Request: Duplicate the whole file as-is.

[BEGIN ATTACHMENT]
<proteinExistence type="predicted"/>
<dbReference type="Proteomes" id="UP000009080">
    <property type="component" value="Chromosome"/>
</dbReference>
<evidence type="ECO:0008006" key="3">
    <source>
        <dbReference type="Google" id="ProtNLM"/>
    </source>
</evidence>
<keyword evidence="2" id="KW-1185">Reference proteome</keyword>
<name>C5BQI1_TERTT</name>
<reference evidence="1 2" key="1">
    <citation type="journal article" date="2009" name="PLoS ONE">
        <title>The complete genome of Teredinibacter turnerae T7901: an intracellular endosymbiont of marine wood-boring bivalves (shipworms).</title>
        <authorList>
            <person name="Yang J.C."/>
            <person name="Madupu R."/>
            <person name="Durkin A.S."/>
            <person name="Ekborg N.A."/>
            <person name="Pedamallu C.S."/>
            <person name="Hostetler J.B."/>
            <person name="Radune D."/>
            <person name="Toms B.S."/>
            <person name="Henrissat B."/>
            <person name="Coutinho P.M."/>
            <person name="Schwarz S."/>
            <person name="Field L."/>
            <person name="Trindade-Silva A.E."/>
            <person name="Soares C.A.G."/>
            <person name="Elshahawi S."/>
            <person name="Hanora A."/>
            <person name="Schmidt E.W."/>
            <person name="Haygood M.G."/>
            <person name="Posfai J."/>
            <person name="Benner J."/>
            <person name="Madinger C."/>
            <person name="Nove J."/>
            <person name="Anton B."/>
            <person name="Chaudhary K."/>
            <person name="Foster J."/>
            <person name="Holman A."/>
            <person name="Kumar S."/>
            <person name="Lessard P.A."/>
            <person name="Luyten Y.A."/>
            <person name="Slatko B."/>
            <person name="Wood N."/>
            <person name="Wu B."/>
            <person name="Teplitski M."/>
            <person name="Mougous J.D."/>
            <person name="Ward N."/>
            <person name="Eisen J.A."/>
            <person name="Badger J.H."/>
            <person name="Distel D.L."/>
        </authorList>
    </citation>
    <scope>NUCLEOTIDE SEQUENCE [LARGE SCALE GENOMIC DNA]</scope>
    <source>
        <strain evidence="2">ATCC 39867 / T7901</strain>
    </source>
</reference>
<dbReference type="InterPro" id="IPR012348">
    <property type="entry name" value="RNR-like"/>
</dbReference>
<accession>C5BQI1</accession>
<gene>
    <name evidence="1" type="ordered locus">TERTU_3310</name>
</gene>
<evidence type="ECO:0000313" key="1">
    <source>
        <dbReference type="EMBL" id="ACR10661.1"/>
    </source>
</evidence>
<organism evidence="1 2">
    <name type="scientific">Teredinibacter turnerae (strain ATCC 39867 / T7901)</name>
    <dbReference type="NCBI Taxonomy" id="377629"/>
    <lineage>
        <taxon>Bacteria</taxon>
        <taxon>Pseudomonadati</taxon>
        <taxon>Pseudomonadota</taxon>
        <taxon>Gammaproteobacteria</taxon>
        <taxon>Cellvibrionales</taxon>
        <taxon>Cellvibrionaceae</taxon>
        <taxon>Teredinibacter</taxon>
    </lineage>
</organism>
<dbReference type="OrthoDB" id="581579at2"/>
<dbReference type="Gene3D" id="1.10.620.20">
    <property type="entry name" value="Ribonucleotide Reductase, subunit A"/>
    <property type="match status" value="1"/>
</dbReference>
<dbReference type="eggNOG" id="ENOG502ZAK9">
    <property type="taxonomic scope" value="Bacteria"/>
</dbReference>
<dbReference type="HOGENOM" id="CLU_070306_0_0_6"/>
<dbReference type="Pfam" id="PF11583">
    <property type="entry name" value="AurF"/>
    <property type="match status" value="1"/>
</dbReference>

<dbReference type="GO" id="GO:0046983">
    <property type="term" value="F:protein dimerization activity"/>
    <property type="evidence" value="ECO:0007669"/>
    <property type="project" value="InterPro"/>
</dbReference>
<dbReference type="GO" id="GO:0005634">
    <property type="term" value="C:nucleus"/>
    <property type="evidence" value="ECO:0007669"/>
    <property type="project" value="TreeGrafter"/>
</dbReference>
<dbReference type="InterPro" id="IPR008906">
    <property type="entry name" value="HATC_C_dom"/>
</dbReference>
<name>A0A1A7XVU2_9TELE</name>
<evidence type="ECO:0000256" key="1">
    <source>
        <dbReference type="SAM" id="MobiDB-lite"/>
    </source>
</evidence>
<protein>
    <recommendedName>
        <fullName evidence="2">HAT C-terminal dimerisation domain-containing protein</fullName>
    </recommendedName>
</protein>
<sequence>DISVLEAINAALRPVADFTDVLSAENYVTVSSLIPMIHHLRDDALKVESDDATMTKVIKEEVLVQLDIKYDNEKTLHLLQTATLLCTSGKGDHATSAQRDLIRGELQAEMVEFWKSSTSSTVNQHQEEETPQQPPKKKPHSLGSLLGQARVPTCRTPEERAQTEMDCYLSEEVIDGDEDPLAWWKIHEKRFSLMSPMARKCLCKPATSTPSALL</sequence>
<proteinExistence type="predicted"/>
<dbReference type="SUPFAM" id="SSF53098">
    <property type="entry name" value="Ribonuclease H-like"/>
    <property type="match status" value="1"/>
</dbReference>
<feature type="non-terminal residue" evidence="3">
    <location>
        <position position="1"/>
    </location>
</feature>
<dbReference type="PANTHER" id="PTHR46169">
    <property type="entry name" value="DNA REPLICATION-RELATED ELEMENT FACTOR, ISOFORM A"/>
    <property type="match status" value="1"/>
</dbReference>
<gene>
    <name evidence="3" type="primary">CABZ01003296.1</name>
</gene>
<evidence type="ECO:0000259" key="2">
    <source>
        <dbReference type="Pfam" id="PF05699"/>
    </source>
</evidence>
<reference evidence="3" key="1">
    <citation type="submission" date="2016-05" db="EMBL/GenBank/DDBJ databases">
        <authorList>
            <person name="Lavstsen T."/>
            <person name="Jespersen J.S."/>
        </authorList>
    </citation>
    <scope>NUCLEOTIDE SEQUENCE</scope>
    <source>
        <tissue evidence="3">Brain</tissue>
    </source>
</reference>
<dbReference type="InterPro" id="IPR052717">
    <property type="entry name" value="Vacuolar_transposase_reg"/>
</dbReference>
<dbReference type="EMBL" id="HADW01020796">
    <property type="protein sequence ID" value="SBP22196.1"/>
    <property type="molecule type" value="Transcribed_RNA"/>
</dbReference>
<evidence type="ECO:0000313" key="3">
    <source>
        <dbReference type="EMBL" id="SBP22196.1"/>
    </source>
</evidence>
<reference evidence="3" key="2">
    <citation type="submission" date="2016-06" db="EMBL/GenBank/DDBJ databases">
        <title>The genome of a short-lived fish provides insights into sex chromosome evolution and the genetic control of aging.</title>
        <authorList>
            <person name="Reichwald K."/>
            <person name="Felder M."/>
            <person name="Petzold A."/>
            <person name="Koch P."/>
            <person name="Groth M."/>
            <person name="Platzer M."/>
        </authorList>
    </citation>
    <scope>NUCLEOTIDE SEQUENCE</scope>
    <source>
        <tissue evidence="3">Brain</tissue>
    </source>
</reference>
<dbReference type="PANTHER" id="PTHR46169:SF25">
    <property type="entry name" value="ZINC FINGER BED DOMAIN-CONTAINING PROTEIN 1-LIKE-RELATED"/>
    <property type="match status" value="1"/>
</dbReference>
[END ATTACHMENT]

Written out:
<proteinExistence type="predicted"/>
<dbReference type="Proteomes" id="UP000009080">
    <property type="component" value="Chromosome"/>
</dbReference>
<evidence type="ECO:0008006" key="3">
    <source>
        <dbReference type="Google" id="ProtNLM"/>
    </source>
</evidence>
<keyword evidence="2" id="KW-1185">Reference proteome</keyword>
<name>C5BQI1_TERTT</name>
<reference evidence="1 2" key="1">
    <citation type="journal article" date="2009" name="PLoS ONE">
        <title>The complete genome of Teredinibacter turnerae T7901: an intracellular endosymbiont of marine wood-boring bivalves (shipworms).</title>
        <authorList>
            <person name="Yang J.C."/>
            <person name="Madupu R."/>
            <person name="Durkin A.S."/>
            <person name="Ekborg N.A."/>
            <person name="Pedamallu C.S."/>
            <person name="Hostetler J.B."/>
            <person name="Radune D."/>
            <person name="Toms B.S."/>
            <person name="Henrissat B."/>
            <person name="Coutinho P.M."/>
            <person name="Schwarz S."/>
            <person name="Field L."/>
            <person name="Trindade-Silva A.E."/>
            <person name="Soares C.A.G."/>
            <person name="Elshahawi S."/>
            <person name="Hanora A."/>
            <person name="Schmidt E.W."/>
            <person name="Haygood M.G."/>
            <person name="Posfai J."/>
            <person name="Benner J."/>
            <person name="Madinger C."/>
            <person name="Nove J."/>
            <person name="Anton B."/>
            <person name="Chaudhary K."/>
            <person name="Foster J."/>
            <person name="Holman A."/>
            <person name="Kumar S."/>
            <person name="Lessard P.A."/>
            <person name="Luyten Y.A."/>
            <person name="Slatko B."/>
            <person name="Wood N."/>
            <person name="Wu B."/>
            <person name="Teplitski M."/>
            <person name="Mougous J.D."/>
            <person name="Ward N."/>
            <person name="Eisen J.A."/>
            <person name="Badger J.H."/>
            <person name="Distel D.L."/>
        </authorList>
    </citation>
    <scope>NUCLEOTIDE SEQUENCE [LARGE SCALE GENOMIC DNA]</scope>
    <source>
        <strain evidence="2">ATCC 39867 / T7901</strain>
    </source>
</reference>
<dbReference type="InterPro" id="IPR012348">
    <property type="entry name" value="RNR-like"/>
</dbReference>
<accession>C5BQI1</accession>
<gene>
    <name evidence="1" type="ordered locus">TERTU_3310</name>
</gene>
<evidence type="ECO:0000313" key="1">
    <source>
        <dbReference type="EMBL" id="ACR10661.1"/>
    </source>
</evidence>
<organism evidence="1 2">
    <name type="scientific">Teredinibacter turnerae (strain ATCC 39867 / T7901)</name>
    <dbReference type="NCBI Taxonomy" id="377629"/>
    <lineage>
        <taxon>Bacteria</taxon>
        <taxon>Pseudomonadati</taxon>
        <taxon>Pseudomonadota</taxon>
        <taxon>Gammaproteobacteria</taxon>
        <taxon>Cellvibrionales</taxon>
        <taxon>Cellvibrionaceae</taxon>
        <taxon>Teredinibacter</taxon>
    </lineage>
</organism>
<dbReference type="OrthoDB" id="581579at2"/>
<dbReference type="Gene3D" id="1.10.620.20">
    <property type="entry name" value="Ribonucleotide Reductase, subunit A"/>
    <property type="match status" value="1"/>
</dbReference>
<dbReference type="eggNOG" id="ENOG502ZAK9">
    <property type="taxonomic scope" value="Bacteria"/>
</dbReference>
<dbReference type="HOGENOM" id="CLU_070306_0_0_6"/>
<dbReference type="Pfam" id="PF11583">
    <property type="entry name" value="AurF"/>
    <property type="match status" value="1"/>
</dbReference>

<dbReference type="GO" id="GO:0046983">
    <property type="term" value="F:protein dimerization activity"/>
    <property type="evidence" value="ECO:0007669"/>
    <property type="project" value="InterPro"/>
</dbReference>
<dbReference type="GO" id="GO:0005634">
    <property type="term" value="C:nucleus"/>
    <property type="evidence" value="ECO:0007669"/>
    <property type="project" value="TreeGrafter"/>
</dbReference>
<dbReference type="InterPro" id="IPR008906">
    <property type="entry name" value="HATC_C_dom"/>
</dbReference>
<name>A0A1A7XVU2_9TELE</name>
<evidence type="ECO:0000256" key="1">
    <source>
        <dbReference type="SAM" id="MobiDB-lite"/>
    </source>
</evidence>
<protein>
    <recommendedName>
        <fullName evidence="2">HAT C-terminal dimerisation domain-containing protein</fullName>
    </recommendedName>
</protein>
<sequence>DISVLEAINAALRPVADFTDVLSAENYVTVSSLIPMIHHLRDDALKVESDDATMTKVIKEEVLVQLDIKYDNEKTLHLLQTATLLCTSGKGDHATSAQRDLIRGELQAEMVEFWKSSTSSTVNQHQEEETPQQPPKKKPHSLGSLLGQARVPTCRTPEERAQTEMDCYLSEEVIDGDEDPLAWWKIHEKRFSLMSPMARKCLCKPATSTPSALL</sequence>
<proteinExistence type="predicted"/>
<dbReference type="SUPFAM" id="SSF53098">
    <property type="entry name" value="Ribonuclease H-like"/>
    <property type="match status" value="1"/>
</dbReference>
<feature type="non-terminal residue" evidence="3">
    <location>
        <position position="1"/>
    </location>
</feature>
<dbReference type="PANTHER" id="PTHR46169">
    <property type="entry name" value="DNA REPLICATION-RELATED ELEMENT FACTOR, ISOFORM A"/>
    <property type="match status" value="1"/>
</dbReference>
<gene>
    <name evidence="3" type="primary">CABZ01003296.1</name>
</gene>
<evidence type="ECO:0000259" key="2">
    <source>
        <dbReference type="Pfam" id="PF05699"/>
    </source>
</evidence>
<reference evidence="3" key="1">
    <citation type="submission" date="2016-05" db="EMBL/GenBank/DDBJ databases">
        <authorList>
            <person name="Lavstsen T."/>
            <person name="Jespersen J.S."/>
        </authorList>
    </citation>
    <scope>NUCLEOTIDE SEQUENCE</scope>
    <source>
        <tissue evidence="3">Brain</tissue>
    </source>
</reference>
<dbReference type="InterPro" id="IPR052717">
    <property type="entry name" value="Vacuolar_transposase_reg"/>
</dbReference>
<dbReference type="EMBL" id="HADW01020796">
    <property type="protein sequence ID" value="SBP22196.1"/>
    <property type="molecule type" value="Transcribed_RNA"/>
</dbReference>
<evidence type="ECO:0000313" key="3">
    <source>
        <dbReference type="EMBL" id="SBP22196.1"/>
    </source>
</evidence>
<reference evidence="3" key="2">
    <citation type="submission" date="2016-06" db="EMBL/GenBank/DDBJ databases">
        <title>The genome of a short-lived fish provides insights into sex chromosome evolution and the genetic control of aging.</title>
        <authorList>
            <person name="Reichwald K."/>
            <person name="Felder M."/>
            <person name="Petzold A."/>
            <person name="Koch P."/>
            <person name="Groth M."/>
            <person name="Platzer M."/>
        </authorList>
    </citation>
    <scope>NUCLEOTIDE SEQUENCE</scope>
    <source>
        <tissue evidence="3">Brain</tissue>
    </source>
</reference>
<dbReference type="PANTHER" id="PTHR46169:SF25">
    <property type="entry name" value="ZINC FINGER BED DOMAIN-CONTAINING PROTEIN 1-LIKE-RELATED"/>
    <property type="match status" value="1"/>
</dbReference>